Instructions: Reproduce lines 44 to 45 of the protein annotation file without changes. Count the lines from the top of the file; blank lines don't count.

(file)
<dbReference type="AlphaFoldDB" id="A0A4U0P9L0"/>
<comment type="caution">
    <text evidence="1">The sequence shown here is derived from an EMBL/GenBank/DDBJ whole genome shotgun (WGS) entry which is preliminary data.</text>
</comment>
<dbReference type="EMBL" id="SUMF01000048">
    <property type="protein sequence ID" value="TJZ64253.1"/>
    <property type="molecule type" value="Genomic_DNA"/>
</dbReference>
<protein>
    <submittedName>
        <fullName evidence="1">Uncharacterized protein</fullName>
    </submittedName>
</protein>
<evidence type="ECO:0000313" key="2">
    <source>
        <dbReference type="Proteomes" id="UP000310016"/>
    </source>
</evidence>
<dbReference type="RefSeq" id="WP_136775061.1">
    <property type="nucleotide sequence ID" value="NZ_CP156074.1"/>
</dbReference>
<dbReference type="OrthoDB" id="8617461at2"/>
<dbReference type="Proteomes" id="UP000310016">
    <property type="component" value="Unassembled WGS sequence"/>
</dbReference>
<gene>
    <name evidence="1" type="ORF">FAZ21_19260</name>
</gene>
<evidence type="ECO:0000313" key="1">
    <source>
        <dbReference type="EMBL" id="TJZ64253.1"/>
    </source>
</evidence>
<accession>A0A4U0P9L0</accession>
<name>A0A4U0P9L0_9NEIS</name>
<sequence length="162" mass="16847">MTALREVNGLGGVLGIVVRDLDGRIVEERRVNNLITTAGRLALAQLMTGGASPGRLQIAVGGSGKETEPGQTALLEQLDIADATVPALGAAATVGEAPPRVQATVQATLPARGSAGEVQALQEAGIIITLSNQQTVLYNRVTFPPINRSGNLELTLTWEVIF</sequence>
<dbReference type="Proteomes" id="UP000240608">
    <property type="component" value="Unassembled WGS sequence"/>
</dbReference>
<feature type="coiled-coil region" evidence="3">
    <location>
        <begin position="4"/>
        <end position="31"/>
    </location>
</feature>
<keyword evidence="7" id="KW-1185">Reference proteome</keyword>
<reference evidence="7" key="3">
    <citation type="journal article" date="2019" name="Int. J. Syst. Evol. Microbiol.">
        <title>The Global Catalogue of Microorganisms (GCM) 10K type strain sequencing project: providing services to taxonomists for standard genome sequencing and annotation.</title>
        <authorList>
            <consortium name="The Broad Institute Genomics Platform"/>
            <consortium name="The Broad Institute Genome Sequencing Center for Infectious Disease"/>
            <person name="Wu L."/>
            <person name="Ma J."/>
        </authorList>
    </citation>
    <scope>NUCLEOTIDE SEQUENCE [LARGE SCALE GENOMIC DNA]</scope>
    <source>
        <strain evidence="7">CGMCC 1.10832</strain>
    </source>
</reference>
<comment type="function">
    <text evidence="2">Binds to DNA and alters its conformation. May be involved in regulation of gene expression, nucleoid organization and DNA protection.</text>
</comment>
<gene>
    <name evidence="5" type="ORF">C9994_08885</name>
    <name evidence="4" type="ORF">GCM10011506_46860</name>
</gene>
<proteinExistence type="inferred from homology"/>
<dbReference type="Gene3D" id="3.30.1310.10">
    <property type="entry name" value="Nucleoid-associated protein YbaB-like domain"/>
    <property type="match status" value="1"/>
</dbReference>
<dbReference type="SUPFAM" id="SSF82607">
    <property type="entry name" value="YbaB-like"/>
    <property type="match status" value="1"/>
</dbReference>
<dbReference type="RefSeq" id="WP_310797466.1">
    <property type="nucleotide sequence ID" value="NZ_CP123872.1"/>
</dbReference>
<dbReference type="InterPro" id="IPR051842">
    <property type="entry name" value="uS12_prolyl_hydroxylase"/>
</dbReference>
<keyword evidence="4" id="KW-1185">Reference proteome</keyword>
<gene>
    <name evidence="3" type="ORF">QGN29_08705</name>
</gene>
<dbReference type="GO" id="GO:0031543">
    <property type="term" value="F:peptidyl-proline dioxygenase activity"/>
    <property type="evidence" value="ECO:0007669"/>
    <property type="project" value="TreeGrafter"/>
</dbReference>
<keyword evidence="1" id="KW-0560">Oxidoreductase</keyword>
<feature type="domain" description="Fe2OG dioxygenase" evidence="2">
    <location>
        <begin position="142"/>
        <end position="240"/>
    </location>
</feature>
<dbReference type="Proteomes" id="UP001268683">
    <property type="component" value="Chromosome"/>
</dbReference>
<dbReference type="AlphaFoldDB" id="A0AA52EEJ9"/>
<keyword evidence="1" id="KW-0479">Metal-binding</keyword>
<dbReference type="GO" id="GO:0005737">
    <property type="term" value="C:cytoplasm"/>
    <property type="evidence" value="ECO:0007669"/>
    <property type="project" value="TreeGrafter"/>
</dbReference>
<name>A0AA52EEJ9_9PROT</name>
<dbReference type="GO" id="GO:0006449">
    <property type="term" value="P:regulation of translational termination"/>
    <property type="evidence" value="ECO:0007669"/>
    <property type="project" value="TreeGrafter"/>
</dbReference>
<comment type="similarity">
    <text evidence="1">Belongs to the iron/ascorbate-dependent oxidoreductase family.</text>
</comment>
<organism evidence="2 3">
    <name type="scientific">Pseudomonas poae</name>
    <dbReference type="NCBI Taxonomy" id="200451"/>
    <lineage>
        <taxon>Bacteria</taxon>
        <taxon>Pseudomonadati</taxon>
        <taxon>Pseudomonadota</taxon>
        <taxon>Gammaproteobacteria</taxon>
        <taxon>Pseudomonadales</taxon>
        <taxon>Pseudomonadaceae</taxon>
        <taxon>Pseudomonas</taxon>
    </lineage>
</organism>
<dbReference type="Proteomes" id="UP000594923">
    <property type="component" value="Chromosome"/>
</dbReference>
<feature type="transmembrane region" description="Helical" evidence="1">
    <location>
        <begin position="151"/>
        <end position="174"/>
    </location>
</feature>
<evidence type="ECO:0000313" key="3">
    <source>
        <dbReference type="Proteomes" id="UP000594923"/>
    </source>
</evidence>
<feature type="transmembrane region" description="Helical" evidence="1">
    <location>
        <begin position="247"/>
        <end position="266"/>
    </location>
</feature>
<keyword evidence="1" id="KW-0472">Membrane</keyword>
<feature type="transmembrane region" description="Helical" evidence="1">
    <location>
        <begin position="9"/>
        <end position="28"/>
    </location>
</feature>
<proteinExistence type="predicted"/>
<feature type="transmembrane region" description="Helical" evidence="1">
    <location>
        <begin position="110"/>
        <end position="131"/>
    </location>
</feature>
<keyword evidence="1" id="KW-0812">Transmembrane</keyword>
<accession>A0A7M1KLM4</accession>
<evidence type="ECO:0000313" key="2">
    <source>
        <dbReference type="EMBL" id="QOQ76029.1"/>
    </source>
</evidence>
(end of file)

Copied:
    </location>
</feature>